Today thousands of A-level pupils across the country will discover if they have achieved the grades required to for their chosen university courses.
But many are now fearing for the future after education bosses decided to cut back on the number of top grades to make up for giving away A* like candy for the last two years.
I get that when you’re 18 and have worked really hard for something, to suddenly have it ripped away by a bunch of policy numpties is stressful. But don’t panic sometimes there is opportunity where you only saw failure.
There are great jobs, lives and careers outside of the path to becoming a graduate. The problem is a-level students are a product of a system that has conditioned them to label all other options as failure. They are not.
Their teachers are themselves products of the university system, that’s a given. The only difference between teachers and pupils being that back in their day universities weren’t the state-sanctioned cash machines they have become.
Why would you as a teacher blindly shepherd your young changes into the jaws of a wolf in sheep’s clothing, he’ll bend on putting them into debt for ten (years) to life? Answer: ignorance and lack of imagination.
There is one more villain in this education swindle, worthy of a complain to the advertising standards board, based on the sale of a false dream of prosperity. And that dastardly figure is Tony Blair, the man whose education policy urged 50% of everyone to go to university.
And when there weren’t enough places to go around why did he do? Told people to put up signs declaring all sorts of dodgy places to be universities.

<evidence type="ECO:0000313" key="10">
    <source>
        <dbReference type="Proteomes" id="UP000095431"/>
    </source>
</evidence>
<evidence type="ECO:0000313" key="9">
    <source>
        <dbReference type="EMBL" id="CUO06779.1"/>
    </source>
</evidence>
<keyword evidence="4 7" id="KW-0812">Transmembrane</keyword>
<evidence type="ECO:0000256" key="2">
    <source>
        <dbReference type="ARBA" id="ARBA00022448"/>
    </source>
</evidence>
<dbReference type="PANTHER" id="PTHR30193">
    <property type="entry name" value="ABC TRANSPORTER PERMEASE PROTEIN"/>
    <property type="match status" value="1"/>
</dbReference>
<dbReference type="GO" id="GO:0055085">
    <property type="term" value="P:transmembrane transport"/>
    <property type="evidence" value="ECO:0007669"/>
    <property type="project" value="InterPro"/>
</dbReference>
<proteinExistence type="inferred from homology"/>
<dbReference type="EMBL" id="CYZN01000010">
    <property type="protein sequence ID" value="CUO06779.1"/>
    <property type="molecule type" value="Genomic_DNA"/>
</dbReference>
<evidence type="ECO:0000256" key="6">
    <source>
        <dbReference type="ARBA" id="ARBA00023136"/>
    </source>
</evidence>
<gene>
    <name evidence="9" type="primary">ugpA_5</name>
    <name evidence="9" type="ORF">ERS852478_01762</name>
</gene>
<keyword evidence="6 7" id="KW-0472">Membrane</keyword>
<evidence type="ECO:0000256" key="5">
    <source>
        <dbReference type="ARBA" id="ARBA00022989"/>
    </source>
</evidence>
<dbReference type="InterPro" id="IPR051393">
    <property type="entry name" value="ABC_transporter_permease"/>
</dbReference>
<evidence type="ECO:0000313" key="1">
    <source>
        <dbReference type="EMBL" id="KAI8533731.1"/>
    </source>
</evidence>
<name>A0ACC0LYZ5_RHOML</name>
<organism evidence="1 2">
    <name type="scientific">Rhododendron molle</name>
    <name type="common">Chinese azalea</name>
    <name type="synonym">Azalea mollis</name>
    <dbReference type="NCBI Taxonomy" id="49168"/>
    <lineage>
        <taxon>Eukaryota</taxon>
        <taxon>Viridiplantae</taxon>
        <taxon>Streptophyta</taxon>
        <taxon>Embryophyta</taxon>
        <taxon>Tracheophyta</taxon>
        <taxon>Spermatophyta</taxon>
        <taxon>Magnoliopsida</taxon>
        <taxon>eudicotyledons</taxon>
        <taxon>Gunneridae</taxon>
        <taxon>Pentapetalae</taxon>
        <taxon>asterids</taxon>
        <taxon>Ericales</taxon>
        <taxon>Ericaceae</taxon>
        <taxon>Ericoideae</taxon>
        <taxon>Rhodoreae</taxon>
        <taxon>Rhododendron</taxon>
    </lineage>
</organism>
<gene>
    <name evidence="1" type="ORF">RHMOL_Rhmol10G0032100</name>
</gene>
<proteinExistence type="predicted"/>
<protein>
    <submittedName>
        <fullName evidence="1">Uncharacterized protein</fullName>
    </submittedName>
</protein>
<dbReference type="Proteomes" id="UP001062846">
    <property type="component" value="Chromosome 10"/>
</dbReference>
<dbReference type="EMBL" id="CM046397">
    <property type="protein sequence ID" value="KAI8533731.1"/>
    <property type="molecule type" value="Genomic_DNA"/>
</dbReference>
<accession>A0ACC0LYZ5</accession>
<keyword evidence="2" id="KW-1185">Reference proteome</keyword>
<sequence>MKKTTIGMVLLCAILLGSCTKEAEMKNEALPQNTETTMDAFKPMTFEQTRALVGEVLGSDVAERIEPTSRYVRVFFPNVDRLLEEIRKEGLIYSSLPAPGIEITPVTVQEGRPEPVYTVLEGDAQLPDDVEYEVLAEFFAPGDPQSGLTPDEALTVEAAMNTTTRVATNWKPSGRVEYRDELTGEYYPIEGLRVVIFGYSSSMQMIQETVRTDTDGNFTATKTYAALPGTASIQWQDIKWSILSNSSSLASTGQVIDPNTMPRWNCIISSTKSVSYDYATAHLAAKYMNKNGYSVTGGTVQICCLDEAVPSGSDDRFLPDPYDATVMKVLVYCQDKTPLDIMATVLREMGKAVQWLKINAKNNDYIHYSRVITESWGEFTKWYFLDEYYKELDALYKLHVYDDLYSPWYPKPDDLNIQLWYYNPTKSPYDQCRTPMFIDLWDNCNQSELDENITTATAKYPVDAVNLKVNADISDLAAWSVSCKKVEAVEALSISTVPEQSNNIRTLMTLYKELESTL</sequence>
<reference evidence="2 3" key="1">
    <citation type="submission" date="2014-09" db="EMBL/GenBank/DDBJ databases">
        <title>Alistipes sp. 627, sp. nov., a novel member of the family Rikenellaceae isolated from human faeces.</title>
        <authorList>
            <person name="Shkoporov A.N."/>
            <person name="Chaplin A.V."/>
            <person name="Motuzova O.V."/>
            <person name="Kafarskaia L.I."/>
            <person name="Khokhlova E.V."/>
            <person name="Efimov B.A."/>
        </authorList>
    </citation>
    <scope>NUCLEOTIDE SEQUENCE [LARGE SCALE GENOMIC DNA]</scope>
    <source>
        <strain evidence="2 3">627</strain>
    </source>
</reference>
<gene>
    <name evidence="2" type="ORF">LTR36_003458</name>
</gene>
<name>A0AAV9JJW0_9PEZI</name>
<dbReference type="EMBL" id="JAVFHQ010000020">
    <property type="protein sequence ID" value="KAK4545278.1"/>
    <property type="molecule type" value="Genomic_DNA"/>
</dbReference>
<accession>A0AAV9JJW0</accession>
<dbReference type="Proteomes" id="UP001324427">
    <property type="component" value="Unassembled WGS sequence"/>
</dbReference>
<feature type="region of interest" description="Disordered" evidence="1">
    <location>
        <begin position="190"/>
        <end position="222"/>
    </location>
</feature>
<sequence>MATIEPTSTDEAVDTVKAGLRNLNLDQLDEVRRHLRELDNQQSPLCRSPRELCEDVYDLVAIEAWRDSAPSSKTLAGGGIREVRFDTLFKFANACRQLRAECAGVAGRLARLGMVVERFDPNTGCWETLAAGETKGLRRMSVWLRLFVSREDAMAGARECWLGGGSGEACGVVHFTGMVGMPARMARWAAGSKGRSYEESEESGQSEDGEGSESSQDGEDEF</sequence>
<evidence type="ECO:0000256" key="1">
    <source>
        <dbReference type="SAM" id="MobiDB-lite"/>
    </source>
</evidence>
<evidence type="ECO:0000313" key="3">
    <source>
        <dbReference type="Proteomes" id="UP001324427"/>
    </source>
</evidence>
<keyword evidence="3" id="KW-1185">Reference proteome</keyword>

That’s the brief case against the belief that what Plato called ‘the good life’ only comes to those who are prepared to rack up a huge debt for a dubious qualification.
The other side of the coin is the one that made my fortune and was the building block for what became Pimlico Plumbers, the company that supported hundreds of skilled workers who, just like me became apprentices, and went on to have great careers, without spending a day at university.
Training under a qualified professional (more recently with book training a day a week at a local college) is a time honoured tradition that predates the oldest universities by millennia.
I left school at 15, and before my 19th birthday I was a fully qualified plumber ready to start my own business and take on the business world with my van and bag of tools.
At the time I didn’t realise all the possibilities, but I knew I’d never be out of work, and the money was good.
As an apprentice the money was modest to start with, but if you think about it getting paid to learn your trade sure beats paying for a degree in English or history, that won’t guarantee you a job at the end.
I’m not saying all degrees are a waste of time. We do need doctors and scientists, the last few years definitely taught us that. Even a few lawyers are needed, not too many mind!
But if we’re going to get anywhere near the target of building 300,000 new houses by the middle of the decade, we need skilled trades in training, and we need them now.
More than ever before an apprenticeship is a guarantee of a job for life, and it comes free without a £50k student debt hanging around your neck.
So if you think there’s no other option than university for a good life, think again. There are huge opportunities out there for those brave enough to ignore the hype and think for themselves.